Sunday, February 10, 2013

Titus Oates - Jungle Lady (1974 us, excellent dual guitar interludes and heavy bass riff focused power tunes, Radioactive edition)




Titus Oates was a Dallas, TX, progressive hard rock five-piece that was never well known. The group's lone 1974 LP was only issued locally on the Lips label, and until this reissue from Radioactive the only way to hear the thing was to lay down hard cash for a shoddy bootleg -- an important point because, while it may not have the bombast of a major-label recording, Jungle Lady does not suffer from the murky sonics that dog most self-released records of this sort. Because it was a local pressing, it has been nearly impossible to locate, too; as a result, Titus Oates has been at the top of many collectors' want lists for years, its legend growing every time someone added it to a personal catalog of Holy Grails. 

Does it live up to the hype? Sort of. Jungle Lady is a competent curiosity that balances tough Texas-style hard rock playing -- it's not ZZ Top, but it's close -- with progressive rock keyboards and jazzy guitar licks. Those aren't things that often intersect, and so the legend is deserved. "Jungle Lady" is a heady, largely unexplored mix of rock grit and prog flourish, it's sure to find an appreciative audience. 
by Wade Kergan 
Tracks
1 Jungle lady - 3:16
2 Dream on a train - 4:07
3 Blanket - 3:33
4 Friend of life - 3:49
5 Jupiter mars - 3:55
6 Time is only to fear - 3:43
7 Mr. tips - 3:46
8 Don't get your honey where you make your money - 4:45
9 The cage 7/2/74 - 4:05

Titus Oates
*Rick Jackson - Bass
*Lou Tielli - Guitar
*Steve Todd - Guitar
*Bill Beaudet - Keyboards
*Lou Tielli - Lead Vocals
*Pam Jackson - Lead Vocals
*Rick Jackson - Lead Vocals, Strings Ensemble
*Chris Eigenmann - Percussion

Free Text

1 comment:

  1. Originally privately released on the Lips label in 1974 (USA).
    The reissue CD Radioactive is worth obtaining,originals of this album are extremely rare and still change hands for a lot of bucks.
    (Worth noting is the existence of a reissue on vinyl of 1988 Hab label HBL 11006)

    Titus Oates Dallas-based rock combo very good,American band playing a combination of hard rock guitar (somewhat in the style of Wishbone Ash and UFOs) with elements of progressive rock (saxophone, organ, synthesizer) as well as the folk-rock from the West Coast of the United States. Although their Southern roots do occasionally come to the surface in the form of some excellent Allman Brothers-style dual-guitar interludes and a couple of heavy bass riff-focused power tunes. Rick Jackson wrote all the material on the album on which the keyboards and vocals blend nicely with some melodic guitar work dual-guitar interludes and a couple of heavy bass riff focused power tunes material ranges from ‘60s flower-power pop soul metropolitan, very smooth in the sound of keyboards and wah-wah guitars to hard, roadhouse psychedelia.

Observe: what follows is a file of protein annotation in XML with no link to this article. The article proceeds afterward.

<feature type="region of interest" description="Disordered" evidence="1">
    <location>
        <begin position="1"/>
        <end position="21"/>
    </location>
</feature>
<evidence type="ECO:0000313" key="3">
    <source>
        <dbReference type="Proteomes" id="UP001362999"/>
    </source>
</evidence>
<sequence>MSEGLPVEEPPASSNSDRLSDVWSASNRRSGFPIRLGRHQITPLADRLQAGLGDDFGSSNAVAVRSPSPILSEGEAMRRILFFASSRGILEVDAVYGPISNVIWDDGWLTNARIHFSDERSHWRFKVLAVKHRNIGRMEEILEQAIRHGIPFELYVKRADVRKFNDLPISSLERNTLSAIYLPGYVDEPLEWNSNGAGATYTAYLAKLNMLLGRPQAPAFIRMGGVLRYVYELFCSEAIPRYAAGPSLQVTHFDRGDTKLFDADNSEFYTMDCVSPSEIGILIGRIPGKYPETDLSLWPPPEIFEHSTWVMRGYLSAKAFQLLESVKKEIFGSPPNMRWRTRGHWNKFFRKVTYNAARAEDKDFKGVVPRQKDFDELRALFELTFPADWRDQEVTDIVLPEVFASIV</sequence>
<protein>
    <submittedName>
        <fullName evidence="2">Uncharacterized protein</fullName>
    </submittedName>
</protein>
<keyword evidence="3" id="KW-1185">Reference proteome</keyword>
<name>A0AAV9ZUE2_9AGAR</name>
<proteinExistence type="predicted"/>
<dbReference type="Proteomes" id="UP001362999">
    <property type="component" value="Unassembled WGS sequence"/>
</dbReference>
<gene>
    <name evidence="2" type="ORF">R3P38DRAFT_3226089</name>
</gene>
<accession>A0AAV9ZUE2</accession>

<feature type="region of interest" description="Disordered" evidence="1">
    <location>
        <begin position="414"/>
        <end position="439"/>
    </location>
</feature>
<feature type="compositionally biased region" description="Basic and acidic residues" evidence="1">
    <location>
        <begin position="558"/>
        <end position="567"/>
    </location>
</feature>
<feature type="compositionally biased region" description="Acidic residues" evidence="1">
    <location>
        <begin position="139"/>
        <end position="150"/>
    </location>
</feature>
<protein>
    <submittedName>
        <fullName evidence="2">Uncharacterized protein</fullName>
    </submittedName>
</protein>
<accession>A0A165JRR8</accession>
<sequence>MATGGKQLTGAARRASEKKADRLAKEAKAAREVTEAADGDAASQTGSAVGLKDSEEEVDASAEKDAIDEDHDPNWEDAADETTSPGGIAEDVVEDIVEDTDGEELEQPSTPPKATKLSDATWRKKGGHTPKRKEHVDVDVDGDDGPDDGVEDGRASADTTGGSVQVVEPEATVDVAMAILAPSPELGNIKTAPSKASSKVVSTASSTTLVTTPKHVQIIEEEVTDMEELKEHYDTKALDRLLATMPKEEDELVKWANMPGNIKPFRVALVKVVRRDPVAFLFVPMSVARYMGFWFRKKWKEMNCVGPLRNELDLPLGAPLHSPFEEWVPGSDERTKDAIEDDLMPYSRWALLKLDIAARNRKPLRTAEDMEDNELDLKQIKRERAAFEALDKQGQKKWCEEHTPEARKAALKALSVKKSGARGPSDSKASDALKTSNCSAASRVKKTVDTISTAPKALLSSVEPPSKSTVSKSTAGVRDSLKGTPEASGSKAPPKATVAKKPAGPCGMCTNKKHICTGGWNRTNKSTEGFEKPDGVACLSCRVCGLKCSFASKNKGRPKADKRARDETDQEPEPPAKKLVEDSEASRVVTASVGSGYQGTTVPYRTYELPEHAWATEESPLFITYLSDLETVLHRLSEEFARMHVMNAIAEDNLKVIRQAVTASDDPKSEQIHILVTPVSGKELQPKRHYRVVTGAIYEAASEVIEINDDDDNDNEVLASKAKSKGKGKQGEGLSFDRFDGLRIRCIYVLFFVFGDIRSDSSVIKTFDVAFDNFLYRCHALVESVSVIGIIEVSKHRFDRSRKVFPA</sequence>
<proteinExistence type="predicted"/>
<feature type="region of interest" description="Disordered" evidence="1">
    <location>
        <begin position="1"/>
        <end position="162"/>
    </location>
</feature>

Those who fear attacks from diabetes to stay away from the mellotron Bill Beaudet 'Dream on a Train', resounding soft-rock for teenagers in love which sparkle eyes and honeyed melody which is likely to stick in your ears; same stuff in the country 'Time Is Only to Fear' (just more dreamy, complete with female vocals) and 'Friends of Life', proto AOR, after all quite well produced and with a good dose of suspense left. Bill solved the rock-pop (the British mold) for hammond happy ending of 'Jupiter, Mars' and at the end there is also room for a riff actually hardrock in 'Mr. Tips', debased just the keyboard, but definitely not bad. It turns out that one of the best tracks is the atmospheric funk Listen Now! 'Do not Get Your Honey Where You Make Your Money', sound very urban (in the area of ​​Climax Blus Band Stamp Album) illuminated by neon blue and pink and soft guitar liquidity cocktail lounge well alternate arrangements doors. But in reality the riff faux-Celtic-Irish of 'Jungle Lady' leaves a nice taste in your mouth, as well as the heroic bucking low on 'Blanket' piece as effective as in the verse and the chorus in the beautiful duet for guitars opposing that could last more than ten minutes and instead is mortified by a dull fade-out. Then 'The Cage 7/2/74', a self-cover of 'Jungle Lady', which ends to close the circle with the opening track, with a new duel between Bill Beaudet and the couple Tielli-Todd.
    Overall, this is a very cool album.
    Thx Maeios.

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